In a landmark paper published in the leading journal Nature Immunology, the consortium of scientists sets out a strategy for answering one of the pandemic’s greatest questions: why do some people not get COVID-19?

The COVID-19 Human Genome Effort (COVIDHGE) is being led by Jean Laurent Casanova of the Rockefeller Institute, in New York, and Helen Su of the National Institutes of Health, in the US. It involves teams from over 50 countries, including one from Trinity.

Throughout history, infectious diseases have imposed a strong evolutionary pressure on humans. Viruses, particularly, seem to have been dominant drivers of genetic change as adaptations have arisen that protect individuals from infection or from serious illness during infection.

Scientists over the years have discovered genetic factors that partly explain why infections such as malaria, HIV, and hepatitis C affect some people more than others.

Now the COVIDHGE consortium wants to find the genes responsible for why some people are resistant to COVID-19. The effort to uncover natural resistance to COVID-19 is being led by András Spaan of the Rockefeller University in New York.

Global strategy and the Irish project

The collaborating COVIDHGE scientists will, over the next 12 months, seek people who seem to be naturally resistant to COVID-19 (having been exposed, in close quarters, and for significant time to an infected person) and compare their genetic – and other biological – profiles with those of non-resistant people who become infected.

In doing so, they will hunt – in a targeted manner – for genetic answers that could explain why some people are resistant and others not, and by extension, make a global impact in fighting the virus.

The Irish group, led by Cliona O’Farrelly, Professor of Comparative Immunology at Trinity, has been a member of COVIDHGE since June 2020 and is now supported by Science Foundation Ireland to contribute to the global effort, via the DIRECTS: Detecting Innate pRotECTion against SARS-CoV2 project.

Professor O’Farrelly, whose team is based in the Trinity Biomedical Sciences Institute and who collaborates with clinicians and scientists in St James’s Hospital, said:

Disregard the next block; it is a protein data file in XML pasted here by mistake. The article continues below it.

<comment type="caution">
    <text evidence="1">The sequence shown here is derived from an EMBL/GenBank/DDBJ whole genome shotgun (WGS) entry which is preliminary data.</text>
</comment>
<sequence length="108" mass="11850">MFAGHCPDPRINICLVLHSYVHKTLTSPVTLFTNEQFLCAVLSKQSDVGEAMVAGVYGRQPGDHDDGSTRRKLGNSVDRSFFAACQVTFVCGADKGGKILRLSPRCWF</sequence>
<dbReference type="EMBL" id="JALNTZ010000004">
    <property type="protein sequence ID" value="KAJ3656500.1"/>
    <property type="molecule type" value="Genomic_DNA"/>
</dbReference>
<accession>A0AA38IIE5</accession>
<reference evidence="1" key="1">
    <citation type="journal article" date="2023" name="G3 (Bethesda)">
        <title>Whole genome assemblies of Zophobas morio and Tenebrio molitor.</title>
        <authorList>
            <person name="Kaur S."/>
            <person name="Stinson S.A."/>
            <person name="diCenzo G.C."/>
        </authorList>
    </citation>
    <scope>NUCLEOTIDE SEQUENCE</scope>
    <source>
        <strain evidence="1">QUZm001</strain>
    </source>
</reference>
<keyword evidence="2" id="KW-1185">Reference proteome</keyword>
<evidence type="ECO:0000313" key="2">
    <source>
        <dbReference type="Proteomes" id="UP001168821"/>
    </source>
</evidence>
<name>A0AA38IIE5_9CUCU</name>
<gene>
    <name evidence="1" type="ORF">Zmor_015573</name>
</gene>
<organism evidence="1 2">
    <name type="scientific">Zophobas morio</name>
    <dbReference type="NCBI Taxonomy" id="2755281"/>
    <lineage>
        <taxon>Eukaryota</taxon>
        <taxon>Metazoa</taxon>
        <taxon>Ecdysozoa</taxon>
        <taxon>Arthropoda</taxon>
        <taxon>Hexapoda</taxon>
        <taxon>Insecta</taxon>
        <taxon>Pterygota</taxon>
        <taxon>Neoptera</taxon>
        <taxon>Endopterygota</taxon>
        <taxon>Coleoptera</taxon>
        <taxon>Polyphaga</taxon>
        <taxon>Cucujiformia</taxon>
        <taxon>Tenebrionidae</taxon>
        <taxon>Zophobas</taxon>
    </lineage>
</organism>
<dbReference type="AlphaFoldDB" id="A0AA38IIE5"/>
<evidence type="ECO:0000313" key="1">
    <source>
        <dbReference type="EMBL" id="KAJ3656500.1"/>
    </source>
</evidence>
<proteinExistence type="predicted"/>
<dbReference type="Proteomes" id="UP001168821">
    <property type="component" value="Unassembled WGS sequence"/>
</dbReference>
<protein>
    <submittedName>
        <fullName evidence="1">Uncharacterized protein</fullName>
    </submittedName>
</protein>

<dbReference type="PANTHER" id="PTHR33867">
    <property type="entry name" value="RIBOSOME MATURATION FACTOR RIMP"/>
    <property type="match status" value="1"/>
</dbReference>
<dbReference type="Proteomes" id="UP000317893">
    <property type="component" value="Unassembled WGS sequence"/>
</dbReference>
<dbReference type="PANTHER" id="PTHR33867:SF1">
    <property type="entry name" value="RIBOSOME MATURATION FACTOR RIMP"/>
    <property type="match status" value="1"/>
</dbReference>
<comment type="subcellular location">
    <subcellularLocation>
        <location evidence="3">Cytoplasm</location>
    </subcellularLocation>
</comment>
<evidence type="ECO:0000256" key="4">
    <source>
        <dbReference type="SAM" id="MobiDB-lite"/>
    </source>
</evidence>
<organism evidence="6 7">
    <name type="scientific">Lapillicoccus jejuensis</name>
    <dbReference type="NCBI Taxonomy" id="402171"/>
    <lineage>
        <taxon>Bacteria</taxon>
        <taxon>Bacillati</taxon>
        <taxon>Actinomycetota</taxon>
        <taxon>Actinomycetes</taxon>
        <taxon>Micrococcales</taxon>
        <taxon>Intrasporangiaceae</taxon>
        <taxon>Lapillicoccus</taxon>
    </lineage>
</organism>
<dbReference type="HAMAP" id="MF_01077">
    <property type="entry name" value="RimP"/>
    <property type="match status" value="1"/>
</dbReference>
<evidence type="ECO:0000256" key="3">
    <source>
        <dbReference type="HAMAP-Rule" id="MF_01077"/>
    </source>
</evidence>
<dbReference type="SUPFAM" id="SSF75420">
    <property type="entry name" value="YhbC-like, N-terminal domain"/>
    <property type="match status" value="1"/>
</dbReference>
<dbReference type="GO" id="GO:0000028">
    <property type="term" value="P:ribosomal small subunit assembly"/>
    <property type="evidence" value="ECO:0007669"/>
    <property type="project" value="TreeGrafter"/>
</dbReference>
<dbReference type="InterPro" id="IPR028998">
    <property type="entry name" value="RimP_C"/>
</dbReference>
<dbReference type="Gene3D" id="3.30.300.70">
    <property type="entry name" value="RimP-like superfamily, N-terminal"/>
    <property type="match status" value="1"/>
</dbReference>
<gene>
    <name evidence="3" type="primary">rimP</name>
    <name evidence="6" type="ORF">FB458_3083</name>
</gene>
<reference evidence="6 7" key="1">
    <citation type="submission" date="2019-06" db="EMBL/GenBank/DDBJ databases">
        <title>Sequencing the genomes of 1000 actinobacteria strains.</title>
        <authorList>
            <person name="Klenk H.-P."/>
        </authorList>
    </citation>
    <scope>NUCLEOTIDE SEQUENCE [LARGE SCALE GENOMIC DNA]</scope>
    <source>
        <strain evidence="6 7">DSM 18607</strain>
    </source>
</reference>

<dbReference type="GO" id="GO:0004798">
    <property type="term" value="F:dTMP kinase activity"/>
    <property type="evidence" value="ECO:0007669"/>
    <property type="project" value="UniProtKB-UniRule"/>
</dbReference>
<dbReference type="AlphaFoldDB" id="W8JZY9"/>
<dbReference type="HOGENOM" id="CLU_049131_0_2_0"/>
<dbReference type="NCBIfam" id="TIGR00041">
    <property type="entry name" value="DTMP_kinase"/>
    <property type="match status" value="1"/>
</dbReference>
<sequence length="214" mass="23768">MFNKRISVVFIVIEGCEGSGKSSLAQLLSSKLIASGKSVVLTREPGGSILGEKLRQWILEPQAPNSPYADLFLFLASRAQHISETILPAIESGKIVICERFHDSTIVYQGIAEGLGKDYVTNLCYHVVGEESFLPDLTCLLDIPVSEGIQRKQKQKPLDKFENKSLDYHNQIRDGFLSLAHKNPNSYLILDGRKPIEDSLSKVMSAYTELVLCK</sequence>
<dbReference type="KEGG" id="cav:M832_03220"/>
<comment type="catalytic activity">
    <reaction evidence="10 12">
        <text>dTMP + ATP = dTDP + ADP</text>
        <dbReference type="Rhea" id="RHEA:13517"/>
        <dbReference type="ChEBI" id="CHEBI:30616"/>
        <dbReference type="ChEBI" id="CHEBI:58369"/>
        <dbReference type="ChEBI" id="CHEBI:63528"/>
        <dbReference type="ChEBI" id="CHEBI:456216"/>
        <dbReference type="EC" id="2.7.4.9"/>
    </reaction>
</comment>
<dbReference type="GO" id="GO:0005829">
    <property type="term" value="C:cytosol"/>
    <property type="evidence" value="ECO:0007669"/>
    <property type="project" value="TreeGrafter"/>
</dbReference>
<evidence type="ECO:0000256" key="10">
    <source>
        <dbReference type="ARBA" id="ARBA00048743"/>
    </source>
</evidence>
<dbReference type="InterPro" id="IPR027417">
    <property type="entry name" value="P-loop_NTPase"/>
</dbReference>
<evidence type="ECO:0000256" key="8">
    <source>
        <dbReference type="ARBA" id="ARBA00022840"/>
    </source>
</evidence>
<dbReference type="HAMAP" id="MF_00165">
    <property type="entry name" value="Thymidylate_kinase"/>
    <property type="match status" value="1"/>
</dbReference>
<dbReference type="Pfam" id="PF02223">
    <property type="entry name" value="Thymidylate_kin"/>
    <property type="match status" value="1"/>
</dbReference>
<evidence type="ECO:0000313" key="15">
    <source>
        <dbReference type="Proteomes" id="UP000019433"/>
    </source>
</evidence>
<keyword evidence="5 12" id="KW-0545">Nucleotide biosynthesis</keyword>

“There is a growing awareness that many people seem to have innate immune-mediated resistance to viral infections. My team and I have been highlighting this for a number of years since our discovery that around one-third of Rhesus-negative Irish women exposed to hepatitis C-contaminated anti-D in 1977-79 did not ever show symptoms of the virus.

“Because of that work, and growing information regarding the wildly variable responses that people have to COVID-19 exposure, we are convinced that a proportion of the population is resistant to the virus.”

Jamie Sugrue, PhD Candidate in Professor O’Farrelly’s team, added:“We have recruited 30 ‘resistors’ from St James’ Hospital – people who remained COVID-negative while living with someone who was infected – and have DNA and serum samples ready to be analyzed. Over the next 12 months, we will collect more biological material from the resistors and their virus susceptible living partners to compare their innate immune responses and identify biological hallmarks of resistance to COVID-19.

“We hope by combining the genetic, biological, and serological data we will identify a biomarker signature of resistance to COVID-19. This signature could then be used to find out – with great accuracy – how many people are resistant to COVID-19 and may help inform novel antiviral therapies.”

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